Overall was the New Deal a success? During the 1930's, American witnessed a breakdown of the free enterprise system as the United States fell into the worst depression in history. The great industrial plunge continued throughout the 1930's. The pressure of the Great Depression called for governmental reforms and programs to protect and maintain the general welfare of its citizens. The American public desperately needed someone to guide them through. They needed someone who had a plan that would help kick start the economy and bring prosperity back. That person was Franklin D. Roosevelt, and he had a plan. He stated "I pledge you, I pledge myself to a new deal for the American people." The New Deal name was soon applied to the program of reform and recovery. The New Deal is divided into three periods, it describes the program of relieve, recovery, and reform. These new policies aimed to solve the economic problems created by the Great Depression. It attempted to provide recovery and relief through programs of agricultural and business regulation, inflation, price stabilization, and public works (New Deal, 1995). Fortunately, the Democratic Party held the majority in Congress which allowed F.D.R to toss out legislation with almost no resistance. .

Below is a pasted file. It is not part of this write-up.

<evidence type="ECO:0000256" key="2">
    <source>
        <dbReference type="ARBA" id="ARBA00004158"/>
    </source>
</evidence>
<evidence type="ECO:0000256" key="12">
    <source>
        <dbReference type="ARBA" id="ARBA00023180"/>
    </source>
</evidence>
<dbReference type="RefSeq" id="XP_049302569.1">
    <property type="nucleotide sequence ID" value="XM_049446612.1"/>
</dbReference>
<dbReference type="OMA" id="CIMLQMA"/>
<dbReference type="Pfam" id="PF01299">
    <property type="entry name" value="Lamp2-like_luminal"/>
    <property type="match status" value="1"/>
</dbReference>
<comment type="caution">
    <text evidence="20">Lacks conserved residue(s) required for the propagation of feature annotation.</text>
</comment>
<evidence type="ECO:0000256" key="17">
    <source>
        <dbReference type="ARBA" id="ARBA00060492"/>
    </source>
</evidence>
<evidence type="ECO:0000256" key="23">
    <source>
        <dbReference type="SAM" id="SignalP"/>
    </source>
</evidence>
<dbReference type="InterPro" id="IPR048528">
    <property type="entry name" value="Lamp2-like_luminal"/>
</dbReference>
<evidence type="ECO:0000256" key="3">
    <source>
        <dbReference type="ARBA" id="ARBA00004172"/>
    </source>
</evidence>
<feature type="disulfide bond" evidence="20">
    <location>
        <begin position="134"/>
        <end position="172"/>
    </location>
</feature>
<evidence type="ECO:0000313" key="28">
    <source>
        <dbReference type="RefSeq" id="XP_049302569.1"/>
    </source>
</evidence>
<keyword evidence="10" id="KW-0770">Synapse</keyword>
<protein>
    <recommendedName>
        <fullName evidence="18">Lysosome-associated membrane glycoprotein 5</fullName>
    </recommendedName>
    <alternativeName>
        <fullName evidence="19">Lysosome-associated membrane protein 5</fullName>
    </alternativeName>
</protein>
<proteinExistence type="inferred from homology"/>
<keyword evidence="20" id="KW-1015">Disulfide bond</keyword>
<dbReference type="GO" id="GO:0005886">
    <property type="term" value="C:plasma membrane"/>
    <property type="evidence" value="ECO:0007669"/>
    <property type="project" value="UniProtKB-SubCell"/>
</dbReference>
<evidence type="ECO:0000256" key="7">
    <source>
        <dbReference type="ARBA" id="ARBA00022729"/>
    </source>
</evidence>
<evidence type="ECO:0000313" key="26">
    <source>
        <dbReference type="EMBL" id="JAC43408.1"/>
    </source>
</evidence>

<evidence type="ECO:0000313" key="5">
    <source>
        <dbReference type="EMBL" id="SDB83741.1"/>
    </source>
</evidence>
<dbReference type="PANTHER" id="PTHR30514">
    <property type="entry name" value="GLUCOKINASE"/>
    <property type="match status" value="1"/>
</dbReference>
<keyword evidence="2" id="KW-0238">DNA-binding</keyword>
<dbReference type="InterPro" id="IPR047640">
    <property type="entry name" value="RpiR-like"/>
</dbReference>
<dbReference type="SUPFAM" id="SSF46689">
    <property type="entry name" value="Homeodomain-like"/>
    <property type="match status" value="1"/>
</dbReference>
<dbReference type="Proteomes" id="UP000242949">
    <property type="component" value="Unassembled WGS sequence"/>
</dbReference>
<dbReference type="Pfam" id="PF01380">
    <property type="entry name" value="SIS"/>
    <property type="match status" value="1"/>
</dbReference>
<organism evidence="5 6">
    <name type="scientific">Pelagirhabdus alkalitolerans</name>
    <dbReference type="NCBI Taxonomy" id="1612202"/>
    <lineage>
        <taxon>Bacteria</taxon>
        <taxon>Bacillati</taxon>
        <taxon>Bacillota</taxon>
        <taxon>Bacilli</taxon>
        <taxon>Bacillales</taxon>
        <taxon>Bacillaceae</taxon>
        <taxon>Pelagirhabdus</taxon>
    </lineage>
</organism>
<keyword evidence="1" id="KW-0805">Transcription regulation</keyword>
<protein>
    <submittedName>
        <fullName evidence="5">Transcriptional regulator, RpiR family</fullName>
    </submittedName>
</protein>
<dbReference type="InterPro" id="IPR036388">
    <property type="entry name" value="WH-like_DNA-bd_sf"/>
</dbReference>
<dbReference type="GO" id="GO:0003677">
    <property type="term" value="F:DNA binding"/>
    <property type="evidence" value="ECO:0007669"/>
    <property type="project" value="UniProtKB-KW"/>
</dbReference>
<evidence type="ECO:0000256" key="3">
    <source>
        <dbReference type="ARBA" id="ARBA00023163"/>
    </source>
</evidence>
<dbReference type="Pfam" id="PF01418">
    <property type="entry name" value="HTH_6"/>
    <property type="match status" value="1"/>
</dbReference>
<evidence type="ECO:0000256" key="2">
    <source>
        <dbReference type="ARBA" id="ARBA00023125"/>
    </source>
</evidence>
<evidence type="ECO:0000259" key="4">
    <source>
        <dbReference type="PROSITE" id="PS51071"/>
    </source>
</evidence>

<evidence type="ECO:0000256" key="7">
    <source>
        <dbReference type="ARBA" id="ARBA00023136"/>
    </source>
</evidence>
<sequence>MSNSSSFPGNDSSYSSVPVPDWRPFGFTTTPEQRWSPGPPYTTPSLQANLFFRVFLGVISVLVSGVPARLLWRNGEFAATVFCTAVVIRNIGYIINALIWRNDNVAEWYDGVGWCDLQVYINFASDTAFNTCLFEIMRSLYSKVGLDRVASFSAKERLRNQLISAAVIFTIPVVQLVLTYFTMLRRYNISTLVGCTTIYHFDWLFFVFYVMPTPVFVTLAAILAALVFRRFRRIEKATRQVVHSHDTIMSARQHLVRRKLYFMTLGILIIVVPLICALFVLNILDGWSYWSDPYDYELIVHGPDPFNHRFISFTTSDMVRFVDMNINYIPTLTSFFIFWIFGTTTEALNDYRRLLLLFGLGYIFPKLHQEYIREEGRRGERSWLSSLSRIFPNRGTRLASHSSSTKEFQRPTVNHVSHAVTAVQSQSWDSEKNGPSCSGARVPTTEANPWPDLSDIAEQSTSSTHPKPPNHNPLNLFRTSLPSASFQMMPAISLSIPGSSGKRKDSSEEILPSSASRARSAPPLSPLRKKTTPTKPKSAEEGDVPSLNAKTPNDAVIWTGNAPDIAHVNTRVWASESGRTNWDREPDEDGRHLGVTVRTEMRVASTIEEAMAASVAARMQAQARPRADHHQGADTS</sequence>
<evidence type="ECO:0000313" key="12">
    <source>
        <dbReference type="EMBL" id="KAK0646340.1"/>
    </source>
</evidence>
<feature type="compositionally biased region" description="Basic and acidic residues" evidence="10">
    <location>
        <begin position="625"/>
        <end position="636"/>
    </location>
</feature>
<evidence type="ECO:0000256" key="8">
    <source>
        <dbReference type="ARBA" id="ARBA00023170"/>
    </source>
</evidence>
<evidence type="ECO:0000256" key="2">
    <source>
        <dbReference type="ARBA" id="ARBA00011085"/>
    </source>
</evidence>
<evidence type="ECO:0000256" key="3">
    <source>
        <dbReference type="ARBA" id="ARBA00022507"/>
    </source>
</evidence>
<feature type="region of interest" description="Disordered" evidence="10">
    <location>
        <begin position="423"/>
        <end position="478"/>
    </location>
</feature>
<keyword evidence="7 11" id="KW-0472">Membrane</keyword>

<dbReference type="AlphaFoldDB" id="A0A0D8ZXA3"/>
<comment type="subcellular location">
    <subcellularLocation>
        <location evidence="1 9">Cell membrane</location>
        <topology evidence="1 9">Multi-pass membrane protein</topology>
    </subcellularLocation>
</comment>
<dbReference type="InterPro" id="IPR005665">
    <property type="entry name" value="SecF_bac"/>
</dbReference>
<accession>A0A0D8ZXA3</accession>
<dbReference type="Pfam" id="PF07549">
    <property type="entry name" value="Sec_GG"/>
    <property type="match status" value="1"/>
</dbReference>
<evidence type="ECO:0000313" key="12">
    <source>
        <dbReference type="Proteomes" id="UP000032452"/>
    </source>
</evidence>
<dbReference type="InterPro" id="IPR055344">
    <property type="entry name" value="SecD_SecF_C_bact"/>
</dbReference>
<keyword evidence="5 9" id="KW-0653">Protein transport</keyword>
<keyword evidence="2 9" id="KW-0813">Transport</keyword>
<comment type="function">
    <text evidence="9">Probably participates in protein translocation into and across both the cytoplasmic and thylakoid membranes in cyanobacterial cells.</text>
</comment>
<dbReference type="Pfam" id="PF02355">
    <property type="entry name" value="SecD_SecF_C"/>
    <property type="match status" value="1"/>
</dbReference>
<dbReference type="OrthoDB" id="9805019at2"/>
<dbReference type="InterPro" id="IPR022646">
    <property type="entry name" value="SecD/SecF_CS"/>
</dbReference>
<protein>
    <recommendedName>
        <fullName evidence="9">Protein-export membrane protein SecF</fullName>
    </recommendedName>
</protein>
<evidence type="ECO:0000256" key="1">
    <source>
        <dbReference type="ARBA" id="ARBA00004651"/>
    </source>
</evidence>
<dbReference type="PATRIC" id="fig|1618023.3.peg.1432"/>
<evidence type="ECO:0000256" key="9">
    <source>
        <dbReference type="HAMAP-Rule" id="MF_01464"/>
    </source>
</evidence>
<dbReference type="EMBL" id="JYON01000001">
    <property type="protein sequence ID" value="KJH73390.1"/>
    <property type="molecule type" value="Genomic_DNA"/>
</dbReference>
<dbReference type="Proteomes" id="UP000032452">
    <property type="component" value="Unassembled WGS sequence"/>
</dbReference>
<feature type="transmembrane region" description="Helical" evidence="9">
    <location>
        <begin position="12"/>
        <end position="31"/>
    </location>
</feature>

In the first two years, The New Deal was concerned mainly with relief by setting up shelters, soup kitchens, etc. However as time progressed, the focus shifted towards recovery. In order to accomplish this immense task, several agencies were created. The .
National Recovery Administration (NRA) was the keystone of the early new deal program launched by Roosevelt. It was created in June 1933 under the terms of the National Industrial Recovery Act. This program attempted to stabilize prices and wages throughout cooperation between the government, business, and labor. The banking industry was also another focus of Roosevelt's administration. Banks had been closing all over the country due to frightened citizens withdrawing all of their money.